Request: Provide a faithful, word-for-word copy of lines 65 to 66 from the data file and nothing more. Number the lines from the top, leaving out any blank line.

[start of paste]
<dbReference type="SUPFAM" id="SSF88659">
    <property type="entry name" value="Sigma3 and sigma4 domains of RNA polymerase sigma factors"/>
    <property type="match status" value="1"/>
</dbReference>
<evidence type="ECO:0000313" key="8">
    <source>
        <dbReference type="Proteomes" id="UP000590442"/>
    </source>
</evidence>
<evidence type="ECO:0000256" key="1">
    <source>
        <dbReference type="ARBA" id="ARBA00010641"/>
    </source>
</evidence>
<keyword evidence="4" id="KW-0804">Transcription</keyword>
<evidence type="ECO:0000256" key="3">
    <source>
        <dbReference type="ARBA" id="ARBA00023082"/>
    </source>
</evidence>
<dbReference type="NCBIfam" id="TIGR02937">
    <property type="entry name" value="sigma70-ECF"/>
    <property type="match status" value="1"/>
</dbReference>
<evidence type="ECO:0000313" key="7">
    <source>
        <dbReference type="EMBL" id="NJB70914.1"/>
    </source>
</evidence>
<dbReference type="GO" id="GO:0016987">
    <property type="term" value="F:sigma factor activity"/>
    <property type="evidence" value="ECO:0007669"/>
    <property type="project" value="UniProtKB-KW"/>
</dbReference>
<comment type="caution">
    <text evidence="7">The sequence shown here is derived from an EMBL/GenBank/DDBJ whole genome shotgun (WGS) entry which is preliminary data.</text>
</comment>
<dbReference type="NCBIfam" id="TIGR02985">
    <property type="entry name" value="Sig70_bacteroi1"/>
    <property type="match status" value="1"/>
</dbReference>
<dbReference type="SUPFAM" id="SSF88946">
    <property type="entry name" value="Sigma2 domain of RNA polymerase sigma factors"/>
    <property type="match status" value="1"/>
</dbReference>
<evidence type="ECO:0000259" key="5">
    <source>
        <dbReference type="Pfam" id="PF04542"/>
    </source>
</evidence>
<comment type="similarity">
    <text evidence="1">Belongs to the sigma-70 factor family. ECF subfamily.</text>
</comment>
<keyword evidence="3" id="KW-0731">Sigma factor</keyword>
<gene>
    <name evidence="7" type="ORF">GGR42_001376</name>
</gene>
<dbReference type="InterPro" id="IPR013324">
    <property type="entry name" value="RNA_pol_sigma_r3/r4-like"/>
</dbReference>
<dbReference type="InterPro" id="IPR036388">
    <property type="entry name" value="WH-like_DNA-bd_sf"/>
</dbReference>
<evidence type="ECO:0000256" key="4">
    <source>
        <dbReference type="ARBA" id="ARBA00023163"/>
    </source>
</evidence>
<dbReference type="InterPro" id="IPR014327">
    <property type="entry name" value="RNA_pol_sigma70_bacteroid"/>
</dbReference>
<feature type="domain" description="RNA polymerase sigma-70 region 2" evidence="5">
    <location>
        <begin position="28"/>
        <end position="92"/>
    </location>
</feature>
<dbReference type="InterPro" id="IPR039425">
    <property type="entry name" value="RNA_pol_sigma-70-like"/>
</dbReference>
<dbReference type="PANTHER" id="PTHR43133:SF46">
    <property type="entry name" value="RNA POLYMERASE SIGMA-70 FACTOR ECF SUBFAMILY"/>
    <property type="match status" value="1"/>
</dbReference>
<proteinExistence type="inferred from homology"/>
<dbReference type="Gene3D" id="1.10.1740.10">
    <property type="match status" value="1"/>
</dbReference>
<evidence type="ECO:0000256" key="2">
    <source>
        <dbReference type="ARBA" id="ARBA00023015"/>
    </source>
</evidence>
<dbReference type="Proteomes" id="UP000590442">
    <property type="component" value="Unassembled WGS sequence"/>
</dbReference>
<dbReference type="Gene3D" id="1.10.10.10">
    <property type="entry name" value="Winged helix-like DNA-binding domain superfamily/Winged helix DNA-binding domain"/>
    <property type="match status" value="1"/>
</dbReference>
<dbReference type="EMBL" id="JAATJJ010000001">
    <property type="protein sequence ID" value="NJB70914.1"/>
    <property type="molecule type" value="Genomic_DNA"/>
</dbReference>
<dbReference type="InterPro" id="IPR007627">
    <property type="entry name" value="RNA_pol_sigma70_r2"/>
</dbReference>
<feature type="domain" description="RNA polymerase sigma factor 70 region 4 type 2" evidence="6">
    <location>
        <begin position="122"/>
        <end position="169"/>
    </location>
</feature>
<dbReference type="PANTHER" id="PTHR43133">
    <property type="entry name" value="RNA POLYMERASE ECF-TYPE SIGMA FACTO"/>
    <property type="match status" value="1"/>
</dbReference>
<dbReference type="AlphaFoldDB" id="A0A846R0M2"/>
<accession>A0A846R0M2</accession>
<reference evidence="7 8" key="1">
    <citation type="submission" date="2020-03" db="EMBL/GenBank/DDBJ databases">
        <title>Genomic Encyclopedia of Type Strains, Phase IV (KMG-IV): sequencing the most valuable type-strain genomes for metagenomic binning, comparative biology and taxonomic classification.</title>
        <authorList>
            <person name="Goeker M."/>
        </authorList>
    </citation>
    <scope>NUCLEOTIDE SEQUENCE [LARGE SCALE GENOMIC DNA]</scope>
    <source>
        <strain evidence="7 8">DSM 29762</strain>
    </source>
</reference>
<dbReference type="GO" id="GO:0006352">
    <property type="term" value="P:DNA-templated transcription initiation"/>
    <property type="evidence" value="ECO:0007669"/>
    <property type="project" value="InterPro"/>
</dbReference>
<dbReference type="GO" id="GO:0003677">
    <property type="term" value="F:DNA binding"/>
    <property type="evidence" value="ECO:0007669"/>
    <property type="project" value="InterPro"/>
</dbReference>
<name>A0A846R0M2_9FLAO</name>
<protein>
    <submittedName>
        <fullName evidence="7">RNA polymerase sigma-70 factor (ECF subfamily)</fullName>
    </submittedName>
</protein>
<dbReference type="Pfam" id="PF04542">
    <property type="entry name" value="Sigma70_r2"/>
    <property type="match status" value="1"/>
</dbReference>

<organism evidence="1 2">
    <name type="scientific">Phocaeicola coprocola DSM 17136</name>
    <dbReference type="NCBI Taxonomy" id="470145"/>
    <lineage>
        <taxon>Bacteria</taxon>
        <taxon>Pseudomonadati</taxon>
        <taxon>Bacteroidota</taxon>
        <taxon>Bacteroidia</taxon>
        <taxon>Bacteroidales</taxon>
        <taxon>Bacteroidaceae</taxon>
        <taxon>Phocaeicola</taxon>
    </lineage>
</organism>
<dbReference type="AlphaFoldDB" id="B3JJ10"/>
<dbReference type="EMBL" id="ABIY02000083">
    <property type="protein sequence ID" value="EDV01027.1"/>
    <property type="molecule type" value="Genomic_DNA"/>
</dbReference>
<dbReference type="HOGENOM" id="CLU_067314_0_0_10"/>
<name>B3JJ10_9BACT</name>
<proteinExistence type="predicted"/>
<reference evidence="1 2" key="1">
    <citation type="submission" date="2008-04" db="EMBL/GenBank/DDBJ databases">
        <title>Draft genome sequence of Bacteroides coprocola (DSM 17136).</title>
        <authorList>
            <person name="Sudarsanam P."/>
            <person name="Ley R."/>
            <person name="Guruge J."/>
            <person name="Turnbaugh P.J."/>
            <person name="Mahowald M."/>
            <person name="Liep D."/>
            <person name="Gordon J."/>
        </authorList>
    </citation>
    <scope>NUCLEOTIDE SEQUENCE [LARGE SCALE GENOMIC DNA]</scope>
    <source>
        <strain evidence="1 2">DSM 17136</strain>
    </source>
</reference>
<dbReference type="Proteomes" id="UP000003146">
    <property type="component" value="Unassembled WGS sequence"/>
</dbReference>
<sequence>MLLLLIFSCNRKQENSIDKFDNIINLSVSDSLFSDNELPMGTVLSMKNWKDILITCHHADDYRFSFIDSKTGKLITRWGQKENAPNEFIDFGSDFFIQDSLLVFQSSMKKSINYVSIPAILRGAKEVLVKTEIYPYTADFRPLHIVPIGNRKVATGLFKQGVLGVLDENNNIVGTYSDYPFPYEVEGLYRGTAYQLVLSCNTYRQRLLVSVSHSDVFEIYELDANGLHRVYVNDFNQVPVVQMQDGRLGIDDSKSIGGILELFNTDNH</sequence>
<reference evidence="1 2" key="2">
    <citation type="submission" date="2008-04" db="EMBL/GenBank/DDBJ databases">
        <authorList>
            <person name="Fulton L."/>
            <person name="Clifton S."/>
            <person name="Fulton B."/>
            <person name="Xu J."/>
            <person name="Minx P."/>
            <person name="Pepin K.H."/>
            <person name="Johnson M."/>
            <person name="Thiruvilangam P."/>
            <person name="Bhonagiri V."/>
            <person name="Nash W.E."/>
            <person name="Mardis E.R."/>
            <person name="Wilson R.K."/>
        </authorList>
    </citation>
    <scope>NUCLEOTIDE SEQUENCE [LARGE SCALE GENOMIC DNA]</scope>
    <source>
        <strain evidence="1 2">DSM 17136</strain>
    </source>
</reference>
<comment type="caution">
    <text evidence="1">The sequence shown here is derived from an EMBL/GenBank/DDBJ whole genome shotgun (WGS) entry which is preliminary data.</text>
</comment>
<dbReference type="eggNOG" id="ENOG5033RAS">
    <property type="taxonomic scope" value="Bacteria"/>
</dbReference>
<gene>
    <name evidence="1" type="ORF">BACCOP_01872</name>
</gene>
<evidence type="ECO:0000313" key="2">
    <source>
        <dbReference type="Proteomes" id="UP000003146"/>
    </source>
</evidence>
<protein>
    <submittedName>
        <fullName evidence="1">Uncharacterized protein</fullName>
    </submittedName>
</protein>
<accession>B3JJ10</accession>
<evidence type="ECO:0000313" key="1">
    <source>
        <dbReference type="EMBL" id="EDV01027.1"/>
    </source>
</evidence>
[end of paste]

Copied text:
    <source>
        <dbReference type="ARBA" id="ARBA00023163"/>